Tanya Libby, by Her Father and Next Friend, Charles F.libby, Plaintiff-appellant, v. Illinois High School Association, Defendant-appellee, 921 F.2d 96 (7th Cir. 1990)Annotate this Case
Argued Sept. 5, 1990. Decided Dec. 13, 1990
Catherine Masters Epstein, Schiff, Hardin & Waite, Susan R. Monkmeyer, D'Ancona & Pflaum, Colleen K. Connell, Sheribel F. Rothenberg, Lamet, Kanwit & Davis, Chicago, Ill., for plaintiff-appellant.
Stuart D. Gordon, Moss & Bloomberg, Bolingbrook, Ill., Charles A. LeMoine, Wayne F. Plaza, Rooks, Pitts & Poust, Chicago, Ill., David J. Bressler, Rooks, Pitts & Poust, Wheaton, Ill., James P. Bartley, Terrence M. Barnicle, Klein, Thorpe & Jenkins, Chicago, Ill., George H. Klumpner, Joliet, Ill., for defendant-appellee.
Before BAUER, Chief Judge, WOOD, Jr., Circuit Judge, and PELL, Senior Circuit Judge.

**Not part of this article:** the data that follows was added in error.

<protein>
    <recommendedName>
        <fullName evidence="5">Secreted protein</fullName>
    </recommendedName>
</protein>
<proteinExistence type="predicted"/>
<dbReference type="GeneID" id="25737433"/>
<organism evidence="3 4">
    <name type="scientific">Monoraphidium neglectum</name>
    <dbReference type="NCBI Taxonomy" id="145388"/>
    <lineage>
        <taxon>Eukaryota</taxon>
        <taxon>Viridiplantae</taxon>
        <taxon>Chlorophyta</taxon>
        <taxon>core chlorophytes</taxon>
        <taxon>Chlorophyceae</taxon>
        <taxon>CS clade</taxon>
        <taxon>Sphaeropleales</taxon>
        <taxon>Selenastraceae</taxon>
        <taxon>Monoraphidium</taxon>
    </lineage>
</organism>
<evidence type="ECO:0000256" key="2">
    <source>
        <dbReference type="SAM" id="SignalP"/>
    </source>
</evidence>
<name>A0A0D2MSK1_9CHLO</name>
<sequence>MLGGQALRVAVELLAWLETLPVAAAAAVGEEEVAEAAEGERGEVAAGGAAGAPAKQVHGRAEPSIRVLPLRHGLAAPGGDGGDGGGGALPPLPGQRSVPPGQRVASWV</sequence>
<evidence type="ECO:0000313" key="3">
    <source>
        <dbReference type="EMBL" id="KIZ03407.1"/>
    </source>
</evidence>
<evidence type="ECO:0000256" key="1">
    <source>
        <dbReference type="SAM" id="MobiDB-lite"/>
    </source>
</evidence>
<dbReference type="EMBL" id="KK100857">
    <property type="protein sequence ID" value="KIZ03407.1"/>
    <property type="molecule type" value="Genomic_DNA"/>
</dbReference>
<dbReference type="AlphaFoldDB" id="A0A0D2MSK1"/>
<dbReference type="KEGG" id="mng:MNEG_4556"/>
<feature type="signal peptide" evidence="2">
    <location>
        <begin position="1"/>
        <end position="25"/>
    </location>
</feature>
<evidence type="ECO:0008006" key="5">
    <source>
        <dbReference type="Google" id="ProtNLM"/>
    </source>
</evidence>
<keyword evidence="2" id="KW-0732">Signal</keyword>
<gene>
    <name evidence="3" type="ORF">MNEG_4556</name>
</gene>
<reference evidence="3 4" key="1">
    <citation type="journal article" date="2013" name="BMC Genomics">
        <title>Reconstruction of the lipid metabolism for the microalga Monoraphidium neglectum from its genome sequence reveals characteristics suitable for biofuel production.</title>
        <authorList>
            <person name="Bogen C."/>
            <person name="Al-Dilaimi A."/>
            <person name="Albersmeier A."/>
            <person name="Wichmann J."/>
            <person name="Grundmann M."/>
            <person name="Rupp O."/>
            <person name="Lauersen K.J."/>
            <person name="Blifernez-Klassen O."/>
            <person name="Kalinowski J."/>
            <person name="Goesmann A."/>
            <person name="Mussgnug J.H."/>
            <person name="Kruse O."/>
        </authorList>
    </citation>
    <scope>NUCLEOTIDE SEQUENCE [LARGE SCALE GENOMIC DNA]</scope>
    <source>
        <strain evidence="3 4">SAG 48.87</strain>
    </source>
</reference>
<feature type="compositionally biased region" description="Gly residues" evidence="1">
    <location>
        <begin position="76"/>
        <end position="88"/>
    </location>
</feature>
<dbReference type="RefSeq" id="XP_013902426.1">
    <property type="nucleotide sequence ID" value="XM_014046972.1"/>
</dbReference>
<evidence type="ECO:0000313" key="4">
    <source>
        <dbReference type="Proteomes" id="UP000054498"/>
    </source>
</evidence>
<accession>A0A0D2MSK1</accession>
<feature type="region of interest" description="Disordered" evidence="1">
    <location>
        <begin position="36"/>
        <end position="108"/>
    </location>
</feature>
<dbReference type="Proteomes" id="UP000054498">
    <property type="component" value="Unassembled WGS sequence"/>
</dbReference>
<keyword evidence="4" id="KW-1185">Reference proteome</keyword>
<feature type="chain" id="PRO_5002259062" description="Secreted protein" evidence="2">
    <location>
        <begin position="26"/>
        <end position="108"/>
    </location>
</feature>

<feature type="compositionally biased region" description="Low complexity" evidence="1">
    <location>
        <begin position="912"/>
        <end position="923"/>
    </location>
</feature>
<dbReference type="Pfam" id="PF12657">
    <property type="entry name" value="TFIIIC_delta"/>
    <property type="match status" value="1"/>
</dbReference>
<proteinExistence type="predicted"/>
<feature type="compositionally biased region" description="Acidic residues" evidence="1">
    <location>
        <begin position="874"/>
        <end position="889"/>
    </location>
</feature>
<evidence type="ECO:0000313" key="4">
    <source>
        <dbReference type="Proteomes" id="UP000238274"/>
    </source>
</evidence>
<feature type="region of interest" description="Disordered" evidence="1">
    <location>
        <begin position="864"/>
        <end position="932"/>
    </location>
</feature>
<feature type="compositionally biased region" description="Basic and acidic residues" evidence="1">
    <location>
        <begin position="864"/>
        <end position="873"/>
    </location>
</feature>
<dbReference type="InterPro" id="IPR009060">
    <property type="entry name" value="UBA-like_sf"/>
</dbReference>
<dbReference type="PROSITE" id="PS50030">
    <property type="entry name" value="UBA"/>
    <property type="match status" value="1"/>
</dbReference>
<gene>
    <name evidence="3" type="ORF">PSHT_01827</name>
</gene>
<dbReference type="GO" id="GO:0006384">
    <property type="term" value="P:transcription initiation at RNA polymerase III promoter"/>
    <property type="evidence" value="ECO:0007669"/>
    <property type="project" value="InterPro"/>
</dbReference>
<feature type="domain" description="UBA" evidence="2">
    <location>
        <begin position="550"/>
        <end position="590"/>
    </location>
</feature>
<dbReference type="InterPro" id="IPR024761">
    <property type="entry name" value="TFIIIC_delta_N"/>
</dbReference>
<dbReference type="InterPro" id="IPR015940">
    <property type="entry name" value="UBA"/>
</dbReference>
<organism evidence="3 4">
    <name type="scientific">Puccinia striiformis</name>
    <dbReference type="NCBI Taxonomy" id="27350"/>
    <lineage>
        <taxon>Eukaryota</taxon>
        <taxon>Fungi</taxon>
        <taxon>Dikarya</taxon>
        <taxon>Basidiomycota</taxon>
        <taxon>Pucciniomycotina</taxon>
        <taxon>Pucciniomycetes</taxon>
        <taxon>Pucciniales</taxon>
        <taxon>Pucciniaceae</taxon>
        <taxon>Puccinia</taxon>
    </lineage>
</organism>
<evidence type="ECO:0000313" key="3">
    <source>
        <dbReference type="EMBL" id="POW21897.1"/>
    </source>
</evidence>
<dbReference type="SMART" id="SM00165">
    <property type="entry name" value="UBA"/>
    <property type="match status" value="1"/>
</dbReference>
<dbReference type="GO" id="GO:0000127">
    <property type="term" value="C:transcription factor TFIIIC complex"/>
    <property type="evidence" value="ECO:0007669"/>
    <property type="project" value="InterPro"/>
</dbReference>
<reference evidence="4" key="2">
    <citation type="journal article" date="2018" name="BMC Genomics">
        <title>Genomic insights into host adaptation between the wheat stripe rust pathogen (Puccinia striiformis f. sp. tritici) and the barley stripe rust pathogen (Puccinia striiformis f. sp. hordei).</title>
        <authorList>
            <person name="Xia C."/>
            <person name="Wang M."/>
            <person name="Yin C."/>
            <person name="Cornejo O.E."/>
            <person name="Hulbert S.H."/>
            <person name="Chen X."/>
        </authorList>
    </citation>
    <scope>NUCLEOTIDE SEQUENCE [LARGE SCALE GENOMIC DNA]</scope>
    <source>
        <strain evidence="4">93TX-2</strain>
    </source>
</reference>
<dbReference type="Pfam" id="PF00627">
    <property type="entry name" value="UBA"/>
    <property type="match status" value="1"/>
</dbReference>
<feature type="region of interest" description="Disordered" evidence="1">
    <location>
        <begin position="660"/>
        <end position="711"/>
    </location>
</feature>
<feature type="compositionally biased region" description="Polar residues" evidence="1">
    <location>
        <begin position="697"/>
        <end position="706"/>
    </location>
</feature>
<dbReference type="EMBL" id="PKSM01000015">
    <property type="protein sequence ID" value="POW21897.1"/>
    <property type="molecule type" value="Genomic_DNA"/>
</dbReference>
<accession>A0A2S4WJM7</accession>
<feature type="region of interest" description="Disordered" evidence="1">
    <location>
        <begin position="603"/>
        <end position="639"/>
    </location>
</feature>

PELL, Senior Circuit Judge.
This case presents the question of whether a party who obtains a temporary restraining order just prior to a case becoming moot can nonetheless be a "prevailing party" for purposes of an award of attorneys' fees. Tanya Libby, then a junior at defendant Romeoville High School (Romeoville), brought suit challenging her inability to play interscholastic soccer. After the entry of a series of temporary restraining orders in Libby's favor, the case was dismissed as moot. Libby now appeals from the district court's denial of her petition for attorneys' fees and costs pursuant to 42 U.S.C. § 1988.